Mastering your pace during a half marathon or marathon is a fine art that takes practise in training and discipline on race day. Experienced multi-distance racer and Runners Need Clapham Junction Manager Mark Speed explains how we can train for our target marathon time and maintain pacing:

How can you Measure your Marathon Pace in Training?

Runners are all different when it comes to marathon training. I use a HRM watch for pacing my runs. Running marathon-paced efforts plays a key role in letting your body and legs know what they need to do on the day; one session that I find works really well for this is 4-6 miles at a steady pace, followed by 10-12 miles at marathon pace, then finish on 4-6 miles at a steady pace again.


Some runners will measure marathon pace by heart rate and train within certain heart rate zones (however, many variables can affect your heart rate); others can use their half marathon time as a guide by doubling it and adding 15 minutes. Online there are also pace calculators where you can input other distances to see your predicted marathon time.


Yasso 800s can help indicate your marathon pace too, but this again may vary for some. In these sessions you take your target marathon time (let’s say it’s 3 hours and 30 minutes) and then convert this time into minutes and seconds (3 minutes and 30 seconds).


You then run 800m in this converted time. Once you are able to run 800m x 10 in 3 minutes and 30 seconds, leaving the same amount of time in-between each set for recovery, you should be able to run a marathon in 3 hours and 30 minutes.


Yasso 800s can be applied to any target marathon time (just remember that recovery time in-between each set must equal your converted target marathon time)

Does the Distance of your Race Affect how you Measure you Ideal Pace?

All race distances will generally require you to train your body for that specific distance. When I’m half marathon training, the sessions are tailored for running 13.1 miles and not 26.2.

I run at a faster pace during half marathon training than marathon training because the body and legs need to know what it will feel like on race day; if I attempted a marathon at my half marathon pace, I would not last the distance.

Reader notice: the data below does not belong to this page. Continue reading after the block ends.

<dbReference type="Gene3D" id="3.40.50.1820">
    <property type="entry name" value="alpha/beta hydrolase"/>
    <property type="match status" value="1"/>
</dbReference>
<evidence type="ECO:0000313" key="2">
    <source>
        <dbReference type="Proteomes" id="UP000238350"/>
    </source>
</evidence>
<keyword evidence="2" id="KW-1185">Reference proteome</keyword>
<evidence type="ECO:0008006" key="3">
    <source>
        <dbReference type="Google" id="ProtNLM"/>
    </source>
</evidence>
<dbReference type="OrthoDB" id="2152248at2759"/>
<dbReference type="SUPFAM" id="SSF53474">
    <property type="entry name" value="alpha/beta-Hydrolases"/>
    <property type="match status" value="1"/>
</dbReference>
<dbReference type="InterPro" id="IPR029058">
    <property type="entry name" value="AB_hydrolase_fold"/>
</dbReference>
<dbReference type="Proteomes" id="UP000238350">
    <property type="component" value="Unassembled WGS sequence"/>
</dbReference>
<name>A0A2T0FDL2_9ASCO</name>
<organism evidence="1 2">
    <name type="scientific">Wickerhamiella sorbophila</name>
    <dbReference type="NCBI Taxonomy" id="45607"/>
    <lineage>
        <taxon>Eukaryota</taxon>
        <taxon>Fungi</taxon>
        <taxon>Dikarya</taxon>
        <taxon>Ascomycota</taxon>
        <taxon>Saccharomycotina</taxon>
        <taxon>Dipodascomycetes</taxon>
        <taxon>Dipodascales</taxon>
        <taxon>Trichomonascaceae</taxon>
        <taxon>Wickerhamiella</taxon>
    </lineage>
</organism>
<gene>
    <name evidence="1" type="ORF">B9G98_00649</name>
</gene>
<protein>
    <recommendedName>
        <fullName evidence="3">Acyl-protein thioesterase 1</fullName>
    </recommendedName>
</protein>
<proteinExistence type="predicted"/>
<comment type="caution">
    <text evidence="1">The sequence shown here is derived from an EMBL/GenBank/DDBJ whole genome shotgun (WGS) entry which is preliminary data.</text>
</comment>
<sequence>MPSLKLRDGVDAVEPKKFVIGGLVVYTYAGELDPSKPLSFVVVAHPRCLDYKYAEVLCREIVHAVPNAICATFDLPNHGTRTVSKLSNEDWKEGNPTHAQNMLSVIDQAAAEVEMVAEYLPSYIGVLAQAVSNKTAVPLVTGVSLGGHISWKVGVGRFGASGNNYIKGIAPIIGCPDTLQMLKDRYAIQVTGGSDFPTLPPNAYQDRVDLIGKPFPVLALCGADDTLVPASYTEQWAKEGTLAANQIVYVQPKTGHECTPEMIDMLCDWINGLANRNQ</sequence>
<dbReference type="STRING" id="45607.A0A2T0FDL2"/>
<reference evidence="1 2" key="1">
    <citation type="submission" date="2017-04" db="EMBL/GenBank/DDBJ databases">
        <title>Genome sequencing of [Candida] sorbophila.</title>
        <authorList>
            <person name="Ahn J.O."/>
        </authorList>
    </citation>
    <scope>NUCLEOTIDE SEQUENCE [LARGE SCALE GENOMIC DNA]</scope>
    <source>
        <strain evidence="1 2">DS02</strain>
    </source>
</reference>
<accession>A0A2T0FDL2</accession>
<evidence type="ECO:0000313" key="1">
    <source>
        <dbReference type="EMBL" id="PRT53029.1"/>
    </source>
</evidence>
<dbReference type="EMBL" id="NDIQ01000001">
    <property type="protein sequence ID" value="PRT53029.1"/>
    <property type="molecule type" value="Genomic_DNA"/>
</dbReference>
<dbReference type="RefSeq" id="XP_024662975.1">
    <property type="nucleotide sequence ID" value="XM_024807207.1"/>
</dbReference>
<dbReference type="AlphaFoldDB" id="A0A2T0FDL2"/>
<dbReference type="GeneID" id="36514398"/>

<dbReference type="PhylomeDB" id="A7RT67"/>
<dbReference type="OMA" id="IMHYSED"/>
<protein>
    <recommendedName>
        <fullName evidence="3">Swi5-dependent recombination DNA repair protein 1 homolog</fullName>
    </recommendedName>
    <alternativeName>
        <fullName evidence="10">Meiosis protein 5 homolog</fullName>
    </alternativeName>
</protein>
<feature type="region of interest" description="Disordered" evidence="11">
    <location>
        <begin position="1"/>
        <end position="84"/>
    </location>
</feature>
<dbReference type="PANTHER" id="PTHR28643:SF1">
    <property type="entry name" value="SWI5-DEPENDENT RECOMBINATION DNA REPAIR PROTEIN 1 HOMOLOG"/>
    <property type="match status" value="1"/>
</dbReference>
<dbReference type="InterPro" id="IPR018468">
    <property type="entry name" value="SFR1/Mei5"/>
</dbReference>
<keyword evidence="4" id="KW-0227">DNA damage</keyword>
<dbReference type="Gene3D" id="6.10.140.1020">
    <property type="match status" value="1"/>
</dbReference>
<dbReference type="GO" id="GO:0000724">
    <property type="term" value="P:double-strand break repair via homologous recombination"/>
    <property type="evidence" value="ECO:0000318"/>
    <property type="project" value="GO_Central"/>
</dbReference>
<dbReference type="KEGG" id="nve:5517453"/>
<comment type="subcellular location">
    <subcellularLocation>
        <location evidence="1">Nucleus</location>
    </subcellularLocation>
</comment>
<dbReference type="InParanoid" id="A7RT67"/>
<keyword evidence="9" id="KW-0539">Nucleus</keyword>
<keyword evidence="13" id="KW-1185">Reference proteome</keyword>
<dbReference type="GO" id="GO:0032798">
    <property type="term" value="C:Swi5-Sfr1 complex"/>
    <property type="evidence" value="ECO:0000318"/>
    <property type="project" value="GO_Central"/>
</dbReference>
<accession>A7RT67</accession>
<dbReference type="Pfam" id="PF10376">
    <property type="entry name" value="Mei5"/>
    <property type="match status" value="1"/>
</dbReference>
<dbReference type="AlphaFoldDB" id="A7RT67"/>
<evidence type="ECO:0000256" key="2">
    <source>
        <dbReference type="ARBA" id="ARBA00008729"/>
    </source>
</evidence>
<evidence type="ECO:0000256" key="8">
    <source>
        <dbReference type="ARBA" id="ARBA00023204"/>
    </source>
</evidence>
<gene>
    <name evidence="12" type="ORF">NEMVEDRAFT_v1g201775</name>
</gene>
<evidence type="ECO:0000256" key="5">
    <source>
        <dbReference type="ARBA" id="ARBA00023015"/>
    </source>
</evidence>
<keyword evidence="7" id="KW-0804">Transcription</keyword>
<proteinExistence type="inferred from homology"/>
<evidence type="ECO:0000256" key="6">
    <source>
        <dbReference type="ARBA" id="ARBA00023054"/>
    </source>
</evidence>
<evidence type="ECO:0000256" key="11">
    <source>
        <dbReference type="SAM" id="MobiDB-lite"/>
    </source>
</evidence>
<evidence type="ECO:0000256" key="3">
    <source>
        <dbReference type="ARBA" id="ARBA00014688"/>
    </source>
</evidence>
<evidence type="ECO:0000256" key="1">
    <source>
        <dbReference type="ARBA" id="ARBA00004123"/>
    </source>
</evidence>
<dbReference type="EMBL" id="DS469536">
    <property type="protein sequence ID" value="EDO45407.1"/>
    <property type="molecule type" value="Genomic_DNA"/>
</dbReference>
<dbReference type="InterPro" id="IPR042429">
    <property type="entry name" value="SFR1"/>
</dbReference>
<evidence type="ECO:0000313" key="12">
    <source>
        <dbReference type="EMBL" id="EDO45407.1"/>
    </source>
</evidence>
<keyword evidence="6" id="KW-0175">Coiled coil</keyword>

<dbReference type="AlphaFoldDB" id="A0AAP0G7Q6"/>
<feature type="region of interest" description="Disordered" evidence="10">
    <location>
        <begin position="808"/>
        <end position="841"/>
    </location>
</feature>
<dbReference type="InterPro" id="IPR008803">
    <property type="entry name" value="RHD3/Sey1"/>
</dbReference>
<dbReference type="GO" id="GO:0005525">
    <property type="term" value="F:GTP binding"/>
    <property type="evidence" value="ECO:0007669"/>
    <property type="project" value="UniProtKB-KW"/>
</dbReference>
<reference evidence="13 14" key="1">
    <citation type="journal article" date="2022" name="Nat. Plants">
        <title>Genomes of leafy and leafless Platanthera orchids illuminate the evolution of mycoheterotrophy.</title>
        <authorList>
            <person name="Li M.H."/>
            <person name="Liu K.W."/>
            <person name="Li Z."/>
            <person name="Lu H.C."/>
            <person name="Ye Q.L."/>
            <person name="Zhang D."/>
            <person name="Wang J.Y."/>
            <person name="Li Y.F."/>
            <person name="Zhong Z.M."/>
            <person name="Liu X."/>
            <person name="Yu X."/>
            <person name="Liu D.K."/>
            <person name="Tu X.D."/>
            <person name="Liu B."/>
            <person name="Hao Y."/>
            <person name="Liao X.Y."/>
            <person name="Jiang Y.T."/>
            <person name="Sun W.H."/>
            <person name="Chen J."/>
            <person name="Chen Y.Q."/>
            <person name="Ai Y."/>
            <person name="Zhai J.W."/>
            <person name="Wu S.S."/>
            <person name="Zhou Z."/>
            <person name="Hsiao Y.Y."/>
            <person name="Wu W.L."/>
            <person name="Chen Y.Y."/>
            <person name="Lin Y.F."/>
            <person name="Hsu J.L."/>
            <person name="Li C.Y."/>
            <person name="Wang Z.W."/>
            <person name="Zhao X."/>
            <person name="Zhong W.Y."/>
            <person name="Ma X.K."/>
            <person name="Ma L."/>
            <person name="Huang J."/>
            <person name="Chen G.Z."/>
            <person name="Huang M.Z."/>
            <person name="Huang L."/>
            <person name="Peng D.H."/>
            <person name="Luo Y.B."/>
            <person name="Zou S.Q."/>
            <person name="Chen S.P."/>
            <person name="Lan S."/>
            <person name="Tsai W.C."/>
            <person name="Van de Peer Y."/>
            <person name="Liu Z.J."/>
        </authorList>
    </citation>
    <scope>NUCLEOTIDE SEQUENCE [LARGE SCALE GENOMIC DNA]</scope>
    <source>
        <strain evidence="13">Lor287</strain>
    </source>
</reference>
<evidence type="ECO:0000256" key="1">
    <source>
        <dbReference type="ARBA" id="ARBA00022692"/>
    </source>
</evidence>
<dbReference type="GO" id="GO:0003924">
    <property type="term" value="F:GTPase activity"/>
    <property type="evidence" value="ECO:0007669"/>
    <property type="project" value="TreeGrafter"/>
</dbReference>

Does your Pace Remain Constant Throughout a Race or Should it Change at Certain Stages?

This will depend on the runner. Some may prefer even mile or kilometre splits throughout the race; others may want to do a negative split where the second half of the race is quicker than the first half.

If you get to the last few miles in your race and you’re feeling strong and confident, then push yourself; if you push hard too early then you may experience fatigue and heavy legs, which will result in slowing in pace and may force you to adjust your finishing time.

Generally I work on mile splits in all races up to and including half marathons, but in marathons I break it down into the first half and then work on the second half. I start most of my races slightly quicker than predicted, but generally settle into a rhythm and then work at staying at race pace after 3 miles.

How can you Improve your Target Marathon Time Whilst Minimising the Risk of Injuires?

Increasing the pace will generally be seen throughout your training schedule. As you progress through your selected schedule, you stress your body with key sessions to help it get used to running at a faster pace over a longer distance.

Generally, a high cadence (steps per minute) and not over-striding will help with a higher leg turnover and efficiency. Once you reach your taper period, you would ideally not be running many hard sessions and you should by now know what kind of shape you are in for the marathon.


Do not overdo it during the last few weeks as your hard training should have been done by this stage!


Ensure that you have scheduled rest and recovery days after hard or long sessions. Again, everyone is different but every runner will put their body through a lot of stress regardless of your target marathon time. Unfortunately, you can never rule out injuries, but you can be sensible and ensure that you listen to your body and minimise the risk of overtraining.

During a Marathon, How do you Know When to Push a Harder Pace and When to Slow Down?

Like many, I have had some disappointing marathons and some well-paced marathons.


One of the most memorable was in Malta, where we celebrated my friend’s 100th marathon. For me, this was just going to be an easy run of around 3 hours and 45 minutes to 4 hours and part of the festivities.


We kept the pace consistent up to 20 miles when we started to realise that my friend was on for a PB. He was tiring but still looked determined as I paced and encouraged him right to the finish line, where he broke 3 hours 15 minutes by 2 seconds and gained over a five-minute PB.


Pushing the pace in the later stages of a race, however, can be costly, but if you are feeling strong and feel that you have more in the tank, then go for it. You may find that you can hang on for shorter races, but when running half marathons and marathons you will notice the body tiring, which can result in poor running form, heavy legs, cramping and a reduced pace.


The more training that you do specific to your event, the more prepared you will be when you reach the starting line.

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